She has formed hundreds of youth and children. They are excited to meet me once a month and do everything to make me feel comfortable. To see the indigenous youth coming together to church, taking part in the parish, helping their parents at home, doing well in their life is my biggest reward. They call me mama, she said.
“It is difficult to measure really but I have seen the biggest impact on the youth and the poor up in the mountains. I could see the difference between the youth whom I have trained and formed and those who I have not yet influenced. I think the influence is not only with the recipients but also those who have responded to my invitation to support the work that we do,” she said when asked about the impact of her missionary work among the indigenous.
She also spearheads “Love the Poor Program” of the parish. I do the buying; oversee the re-packing and the distribution of grocery packs, rice, cookies, and candies, she said.
“My life as a lay missionary, though challenging, is fulfilling. The people in the remote villages are my children, parents, and my own. I have to care for their wellbeing. The entire payment is much of their love and affection for me,” she said.
Bangaoil is a young single mother. Her only daughter is a law graduate, who is shaped after her mother. “Sometimes I spend more than ten days in the villages. My daughter understands me,” she said.
They live in a rented house. “Once I sold my flat to answer the urgent call of a mission among the poor,” she said.
Asked if she was planning to buy a house for her to live, she said, “our life is too valuable to waste chasing possessions. There is more joy in pursuing spiritual wealth than pursuing properties”.
Indeed, when the Lord sends, He sustains. “We do not have much. But there was never a project or initiative that did not push through because we did not have the resources. The Lord has always been gracious—never outdone in His generosity,” Bangaoil added.
She was a consultant for a BPO company until last July.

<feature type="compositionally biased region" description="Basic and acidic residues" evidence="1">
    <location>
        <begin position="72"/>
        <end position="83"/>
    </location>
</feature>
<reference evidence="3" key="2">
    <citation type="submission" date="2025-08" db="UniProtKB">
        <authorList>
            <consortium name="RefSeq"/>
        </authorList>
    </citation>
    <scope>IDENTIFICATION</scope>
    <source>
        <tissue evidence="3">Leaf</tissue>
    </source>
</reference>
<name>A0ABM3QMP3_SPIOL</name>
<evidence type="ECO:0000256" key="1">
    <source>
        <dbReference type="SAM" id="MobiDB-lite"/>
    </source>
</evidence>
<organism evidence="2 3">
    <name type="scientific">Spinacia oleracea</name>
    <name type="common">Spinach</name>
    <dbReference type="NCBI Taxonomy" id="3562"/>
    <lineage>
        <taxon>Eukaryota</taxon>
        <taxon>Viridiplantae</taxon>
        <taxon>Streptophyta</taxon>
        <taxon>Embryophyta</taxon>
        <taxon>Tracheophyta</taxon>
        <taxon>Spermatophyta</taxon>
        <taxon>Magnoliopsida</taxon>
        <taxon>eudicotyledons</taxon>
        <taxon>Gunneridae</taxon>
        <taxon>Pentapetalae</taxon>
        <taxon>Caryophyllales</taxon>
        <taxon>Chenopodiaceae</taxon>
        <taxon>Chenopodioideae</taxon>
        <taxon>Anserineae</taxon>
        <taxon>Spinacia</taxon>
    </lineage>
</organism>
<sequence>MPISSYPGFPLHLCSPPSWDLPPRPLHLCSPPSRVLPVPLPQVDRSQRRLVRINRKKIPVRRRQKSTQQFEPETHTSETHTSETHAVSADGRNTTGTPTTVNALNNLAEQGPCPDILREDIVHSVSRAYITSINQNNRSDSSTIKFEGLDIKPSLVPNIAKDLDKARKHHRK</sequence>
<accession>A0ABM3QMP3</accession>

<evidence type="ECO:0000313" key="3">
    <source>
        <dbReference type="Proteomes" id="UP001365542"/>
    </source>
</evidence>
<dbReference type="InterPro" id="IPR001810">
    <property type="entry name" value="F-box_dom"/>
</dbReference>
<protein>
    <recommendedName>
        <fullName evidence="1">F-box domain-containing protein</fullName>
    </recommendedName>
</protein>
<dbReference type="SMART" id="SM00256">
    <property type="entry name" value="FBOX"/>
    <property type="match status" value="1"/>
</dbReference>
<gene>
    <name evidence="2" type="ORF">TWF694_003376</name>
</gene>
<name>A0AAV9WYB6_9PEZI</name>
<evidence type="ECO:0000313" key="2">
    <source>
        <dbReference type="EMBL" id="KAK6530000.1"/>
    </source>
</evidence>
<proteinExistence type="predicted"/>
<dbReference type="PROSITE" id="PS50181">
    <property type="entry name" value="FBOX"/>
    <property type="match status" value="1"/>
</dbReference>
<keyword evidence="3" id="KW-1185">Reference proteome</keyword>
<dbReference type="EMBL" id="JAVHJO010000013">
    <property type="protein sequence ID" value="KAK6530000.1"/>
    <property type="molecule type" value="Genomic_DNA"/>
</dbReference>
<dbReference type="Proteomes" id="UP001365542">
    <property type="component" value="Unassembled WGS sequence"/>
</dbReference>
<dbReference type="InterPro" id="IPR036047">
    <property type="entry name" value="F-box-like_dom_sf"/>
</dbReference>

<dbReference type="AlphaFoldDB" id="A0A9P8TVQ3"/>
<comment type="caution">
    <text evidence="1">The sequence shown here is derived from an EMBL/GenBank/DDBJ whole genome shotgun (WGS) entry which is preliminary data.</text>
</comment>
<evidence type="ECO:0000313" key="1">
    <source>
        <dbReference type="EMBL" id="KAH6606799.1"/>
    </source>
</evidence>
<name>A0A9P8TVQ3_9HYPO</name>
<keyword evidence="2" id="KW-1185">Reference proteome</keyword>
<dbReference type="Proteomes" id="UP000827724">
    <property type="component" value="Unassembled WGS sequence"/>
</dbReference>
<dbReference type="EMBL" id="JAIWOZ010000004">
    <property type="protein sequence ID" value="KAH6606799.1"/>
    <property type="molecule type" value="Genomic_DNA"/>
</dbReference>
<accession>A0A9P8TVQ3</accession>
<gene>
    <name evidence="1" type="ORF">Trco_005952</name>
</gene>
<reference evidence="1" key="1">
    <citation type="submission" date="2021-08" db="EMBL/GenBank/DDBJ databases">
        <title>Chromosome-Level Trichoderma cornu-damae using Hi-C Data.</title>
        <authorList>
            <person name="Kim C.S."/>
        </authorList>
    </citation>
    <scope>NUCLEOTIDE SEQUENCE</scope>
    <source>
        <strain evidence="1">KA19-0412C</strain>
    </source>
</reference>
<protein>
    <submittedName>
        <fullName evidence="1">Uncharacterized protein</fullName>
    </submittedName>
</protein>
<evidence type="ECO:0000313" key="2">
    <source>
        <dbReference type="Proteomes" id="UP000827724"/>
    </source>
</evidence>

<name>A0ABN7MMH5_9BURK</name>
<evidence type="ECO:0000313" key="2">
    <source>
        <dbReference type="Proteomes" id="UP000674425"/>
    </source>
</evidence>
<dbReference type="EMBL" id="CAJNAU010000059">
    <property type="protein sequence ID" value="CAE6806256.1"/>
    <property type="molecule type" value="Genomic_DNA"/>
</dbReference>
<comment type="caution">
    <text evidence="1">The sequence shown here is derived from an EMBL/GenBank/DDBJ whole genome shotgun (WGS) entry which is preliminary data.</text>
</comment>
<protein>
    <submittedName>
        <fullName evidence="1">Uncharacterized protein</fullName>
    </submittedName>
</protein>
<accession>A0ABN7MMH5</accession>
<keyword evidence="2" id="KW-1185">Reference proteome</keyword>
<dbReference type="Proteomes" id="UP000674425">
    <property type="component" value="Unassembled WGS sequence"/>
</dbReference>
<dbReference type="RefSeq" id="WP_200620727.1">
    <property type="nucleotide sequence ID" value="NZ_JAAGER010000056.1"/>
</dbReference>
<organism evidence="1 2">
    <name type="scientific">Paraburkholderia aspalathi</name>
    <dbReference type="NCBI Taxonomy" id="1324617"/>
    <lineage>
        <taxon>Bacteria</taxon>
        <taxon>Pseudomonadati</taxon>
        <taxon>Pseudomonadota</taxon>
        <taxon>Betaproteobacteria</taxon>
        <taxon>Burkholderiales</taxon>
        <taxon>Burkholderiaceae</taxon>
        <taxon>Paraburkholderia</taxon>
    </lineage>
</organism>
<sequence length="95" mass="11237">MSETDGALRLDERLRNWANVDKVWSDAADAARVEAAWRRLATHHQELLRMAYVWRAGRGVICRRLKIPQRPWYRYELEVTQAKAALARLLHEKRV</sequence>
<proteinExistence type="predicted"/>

“I left the job to focus more on my missionary work. On top of every work that I do is my missionary work which I do on my own. I am not part of any foundation or organization. I believe that I can be more productive, reach out to more.”
Just like what Pope Francis would often say, ‘go to the poor, to the peripheries, smell like the sheep.’ But you do not have to want to save the poor and uproot them where they are. “We are not their saviors. We are just messengers of the love of the savior, she explained.
“I learned to ask for help—this is a big learning for me because I have always been an independent self-sufficient person. Mission taught me that I can never be good enough to do the work alone, that I need as much help as I can get. Mission among the poor has made me more compassionate,” she added.
Her parents were both public school teachers. Her family instilled, nurtured her faith and love for God and His mission.
“I remember that even as kids, we were already involved in church service. Every Saturday afternoon, we took part in cleaning the Church. We cut-off our playtime so we could clean the church. In the evening, we joined other children in watching movies about the lives of different saints,” she recalled.
Asked if she has a message to pass on to others, she said, “The best ally in one’s mission is a priest who is also as passionate, dedicated and committed in his ministry. On the other hand, the biggest stumbling block to doing mission is a cleric who thinks little of the lay and who is content dispensing the sacraments.”